Mixmag: Broad Oak Valley story
"Practice these dances carefully and you will become a fit companion of the planets, which dance of their own nature." Jehan Tabourot: Orchesography (1589)
From CJ Stone's Mixmag column, 1996-1998
Broad Oak Valley
Broad Oak Valley, near Canterbury in Kent. Anne and I arrived just as the setting Sun was breaking from behind a cloud, spangling the sky in a wild burst of reds and golds: the greatest light show on Earth. Anne is 39, the mother of three kids. She'd got a baby-sitter in for the night. Right now she was wearing a little velvet number and a pair of shiny patent leather Docs. Dressed up to party. She had the window open as we puttered through the quiet Kent countryside: listening for Nightingales. But it's typical of her optimism. She didn't hear a Nightingale. Instead she said, "that means that they've all found mates." The most beautiful songs come from the loneliest birds she told me.
We're on our way to a free party, put on by tVC of Kent and Rogue of Lincoln. The tVC/Rogue Mutual Admiration Society. The usual things happen. I miss the turning and get lost down some dusty lane. I turn around and I'm just about to give up when another car comes roaring in. And luckily they know where the party is. We clatter over a bank of rubble and into the garden of a boarded-up house. Everyone's busy, setting up the marquee, hanging from the canvas to pull the guy-ropes tight. Someone is lighting a fire. Piles of equipment lie scattered around in disarray. Everyone's running about, having a laugh, giddily anticipating the Night's promise.
Well, Broad Oak has a history. It was compulsorily purchased some thirty years ago to make way for a reservoir. Only they never did build the reservoir. And since the late '60s it's been the scene of countless parties. How many of you remember Kevin Ayres or the Soft Machine? These were the hippest people back then. Kevin Ayres dyed his hair purple. He had a deep, sonorous voice, and his lyrics sounded dead cool when you were tripping. They were responsible for a number of the parties. Later - in 1976 - someone else tried to hold a free festival here. It was the People's Free Festival, unfortunate offspring of the earlier Windsor festivals, now banned. The police did what they usually do: they fenced off great swathes of the countryside and mounted a 24-hour cordon for several days. Local people said that they'd rather have put up with the hippies. The festival ended up on the muddy wastes of Seasalter marsh about seven miles away. Lots of people took their clothes off to protest at harassment by the drug squad. They made the front page of the local paper. Some of my friends still talk about the event. It was the most memorable thing in their lives.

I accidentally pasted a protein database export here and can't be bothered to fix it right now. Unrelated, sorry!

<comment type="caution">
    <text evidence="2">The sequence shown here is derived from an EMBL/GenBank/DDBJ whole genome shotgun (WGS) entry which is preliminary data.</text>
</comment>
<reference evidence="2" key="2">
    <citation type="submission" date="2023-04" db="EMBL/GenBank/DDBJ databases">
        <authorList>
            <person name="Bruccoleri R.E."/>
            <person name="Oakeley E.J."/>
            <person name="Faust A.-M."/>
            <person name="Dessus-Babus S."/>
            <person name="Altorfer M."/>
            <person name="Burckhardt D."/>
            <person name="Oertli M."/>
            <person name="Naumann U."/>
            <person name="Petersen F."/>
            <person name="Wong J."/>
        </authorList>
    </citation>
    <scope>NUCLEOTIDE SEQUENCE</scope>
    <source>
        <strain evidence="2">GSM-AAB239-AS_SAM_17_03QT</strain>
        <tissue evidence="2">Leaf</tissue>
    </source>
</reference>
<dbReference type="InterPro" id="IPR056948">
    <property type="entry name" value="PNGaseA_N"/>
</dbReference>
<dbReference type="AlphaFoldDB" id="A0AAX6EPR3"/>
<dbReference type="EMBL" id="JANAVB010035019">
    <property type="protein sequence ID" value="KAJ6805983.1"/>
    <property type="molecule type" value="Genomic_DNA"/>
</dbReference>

Well nothing changes does it? We still try to hold parties, the police still try to stop us, and we still move on when we have to.
Unfortunately this is precisely what I had to do right now as I'd agreed to take Anne to another party in sleepy old Faversham. As we were passing through Canterbury the car broke down. It's a 1963 Morris Minor. I was fuming with frustration. Anne said, "go with the flow," but that only pissed me off even more. I have a pathological aversion to clichés. We ended up sitting in some posh hotel waiting for the AA to turn up, listening to two old men trying to chat up the waitresses. Luckily it wasn't too long before the AA man arrived. I drank up my pint and went out to meet him.
I love AA men. I love AA men because they all love Morris Minors. They go into a sort of ecstatic trance every time they are called out to fix one. What it is: they look under the bonnet and see a real engine ticking away under there. They can read the engine like a newspaper. So this AA man clucks and gurgles his appreciation and fixes the car in 30 seconds flat.
"Thankyou," I say.
After that we headed off to the other party. This one was indoors. It was a "fetish party", which only seemed to mean that the women got the chance to show off their legs, and there were porno movies in the basement. I got bored. I went for a walk. I walked along Stone Street, merely because of the name. It's not often that I see my name on a plaque on a wall. Eventually I ended up at the Catholic Shrine of St. Jude's, which is set in a quiet garden. Well, it was time for me to contemplate my place in the Universe wasn't it? What am I? According to some scriptures, I am an eternal jewel of consciousness in a Universe of constant change. Instead of which I just felt like a bobble on the cardigan of the Lord. It's about time He changed His brand of washing powder, that's all I can say.
I went back to the party to look for Anne. The party had swallowed her up. She was gone. Sucked into a fuming void. She was probably holed up in some room by now giggling her way through a spliff. Well I was chemical-free this evening - barring the occasional, crafty lager - so I decided once more to move on. And it was back to Broad Oak.
By the time I arrived there the party was in full swing. I could hear the bass-line thudding for miles, like the distant boom of artillery in some vast psychic war, and the lights shattering the still sky. It looked like a scene from Apocalypse Now! I parked the car and Nikki from tVC came up to me.
"Chris!" she exclaimed enthusiastically. "You've come back!" She gave me a hug. This meant she was on E. She never hugs me otherwise. "I was going to write to Mixmag," she told me. "I was going to tell them that you're not really a free party person, cos you never come to any of our parties."
Well I agreed with her. I'm not really a free party person, I just write about them. But then again, as I thought later, no one expects Ruth Rendell to be a murderer just because she writes about murder all the time, do they?
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